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Grasshoppers in Florida

Floridians has some pretty spectacular insects.  You have to go looking for most of them, but it’s hard to miss the Eastern Lubber grasshopper. The Eastern Lubber or Romalea Guttatta is probably the most well-known grasshopper in the Southeastern United States and is the largest variety.   Even though their colors can vary, they usually have a combination of yellow, red and black.  These designs are classified as aposematic, a group signaling warning colors, that it contains toxins and will make any potential predator sick.   If for any reason, you fail to heed the color warning and pick it up, the grasshopper makes a loud hissing noise and secretes an irritating foul smelling foamy spray as a defense mechanism.

They can accumulate along weedy, wet drainage ditches or field margins and then feed on cultivated crops or ornamental plants, especially amaryllis and related flowers, according to a fact sheet from the University of Florida extension service.

Most lubber grasshoppers are poor jumpers, cannot fly, and move rather slowly. Contrary to the typical thought that this would place them at a disadvantage, they have evolved to the point of a being dominant species in the ecosystem.  The lubber’s only natural predator is the loggerhead shrike, a small bird that decapitates them and then impales the body segment on sharp twigs or thorns so the sun can bake the toxins out before consumption.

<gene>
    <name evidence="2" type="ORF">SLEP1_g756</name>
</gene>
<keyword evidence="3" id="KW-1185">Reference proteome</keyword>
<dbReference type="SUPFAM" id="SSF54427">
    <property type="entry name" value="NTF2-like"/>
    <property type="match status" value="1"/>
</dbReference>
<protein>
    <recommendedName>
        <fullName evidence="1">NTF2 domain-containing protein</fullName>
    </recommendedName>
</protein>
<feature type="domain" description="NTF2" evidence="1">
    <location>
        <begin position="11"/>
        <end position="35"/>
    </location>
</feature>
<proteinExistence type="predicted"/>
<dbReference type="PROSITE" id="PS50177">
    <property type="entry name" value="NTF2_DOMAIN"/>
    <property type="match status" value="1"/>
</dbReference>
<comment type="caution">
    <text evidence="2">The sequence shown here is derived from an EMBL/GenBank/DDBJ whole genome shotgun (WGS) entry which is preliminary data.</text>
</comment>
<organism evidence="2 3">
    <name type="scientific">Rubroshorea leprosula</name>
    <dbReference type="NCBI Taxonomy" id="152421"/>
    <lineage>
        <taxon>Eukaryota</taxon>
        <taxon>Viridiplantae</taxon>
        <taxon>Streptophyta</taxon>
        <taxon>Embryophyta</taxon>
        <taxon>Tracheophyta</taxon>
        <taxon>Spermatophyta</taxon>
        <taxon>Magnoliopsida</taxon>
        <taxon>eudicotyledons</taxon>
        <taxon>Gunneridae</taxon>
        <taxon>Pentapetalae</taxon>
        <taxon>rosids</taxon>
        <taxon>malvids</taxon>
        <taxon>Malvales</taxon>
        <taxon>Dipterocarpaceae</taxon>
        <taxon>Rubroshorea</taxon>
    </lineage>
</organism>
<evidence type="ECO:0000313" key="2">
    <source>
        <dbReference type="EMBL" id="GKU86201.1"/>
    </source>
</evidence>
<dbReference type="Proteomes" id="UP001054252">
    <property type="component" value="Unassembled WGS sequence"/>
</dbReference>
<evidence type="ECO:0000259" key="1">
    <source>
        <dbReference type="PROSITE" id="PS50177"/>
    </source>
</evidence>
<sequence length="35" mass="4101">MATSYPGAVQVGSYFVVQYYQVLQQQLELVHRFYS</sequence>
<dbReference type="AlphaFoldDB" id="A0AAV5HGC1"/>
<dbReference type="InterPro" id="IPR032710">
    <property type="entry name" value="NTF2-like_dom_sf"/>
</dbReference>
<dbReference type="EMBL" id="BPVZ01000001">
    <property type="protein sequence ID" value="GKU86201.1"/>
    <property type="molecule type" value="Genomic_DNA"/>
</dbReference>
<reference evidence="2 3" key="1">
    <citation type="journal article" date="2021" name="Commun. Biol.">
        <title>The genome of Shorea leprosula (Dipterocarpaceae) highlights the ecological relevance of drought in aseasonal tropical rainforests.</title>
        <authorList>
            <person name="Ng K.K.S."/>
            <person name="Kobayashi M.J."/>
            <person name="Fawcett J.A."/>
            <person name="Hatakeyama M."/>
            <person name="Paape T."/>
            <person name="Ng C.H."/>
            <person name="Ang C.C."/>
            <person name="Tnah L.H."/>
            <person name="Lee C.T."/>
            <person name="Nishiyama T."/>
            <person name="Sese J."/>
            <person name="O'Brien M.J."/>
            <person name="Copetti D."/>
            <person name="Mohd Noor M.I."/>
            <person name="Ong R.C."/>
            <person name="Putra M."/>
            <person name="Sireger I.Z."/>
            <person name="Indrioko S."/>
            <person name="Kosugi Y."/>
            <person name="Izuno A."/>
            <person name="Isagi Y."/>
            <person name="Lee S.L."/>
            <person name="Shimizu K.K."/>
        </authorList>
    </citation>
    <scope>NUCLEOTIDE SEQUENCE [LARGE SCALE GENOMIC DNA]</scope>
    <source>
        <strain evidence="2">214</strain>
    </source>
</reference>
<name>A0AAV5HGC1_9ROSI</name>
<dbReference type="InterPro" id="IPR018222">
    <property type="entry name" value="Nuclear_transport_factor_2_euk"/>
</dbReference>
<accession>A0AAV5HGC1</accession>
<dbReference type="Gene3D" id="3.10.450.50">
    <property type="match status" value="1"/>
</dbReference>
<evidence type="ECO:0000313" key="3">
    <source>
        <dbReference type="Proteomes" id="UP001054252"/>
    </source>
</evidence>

Feeding on broadleaf plants, they can become a nuisance when swarms invade residential areas and feast on garden plants and vegetables.  Lubbers seem to be unaffected by most insecticides, and according to experts at the University of Florida, if they become a garden pest, the best way to get rid of them is to stomp on them, or while wearing gloves, hand pick and drown them in a container of soapy water.

One particularly effective pesticide is Nolo Bait.  This is an organic biological insecticide mixed with wheat bran, using a natural food source as an attractant.  This is applied around gardens, fruit trees, ornamental plants, and surrounding areas. When the nymphs eat it, they die. When adults eat it, some may die but most are rendered sterile, so they can’t lay eggs.

11 Jul
2015

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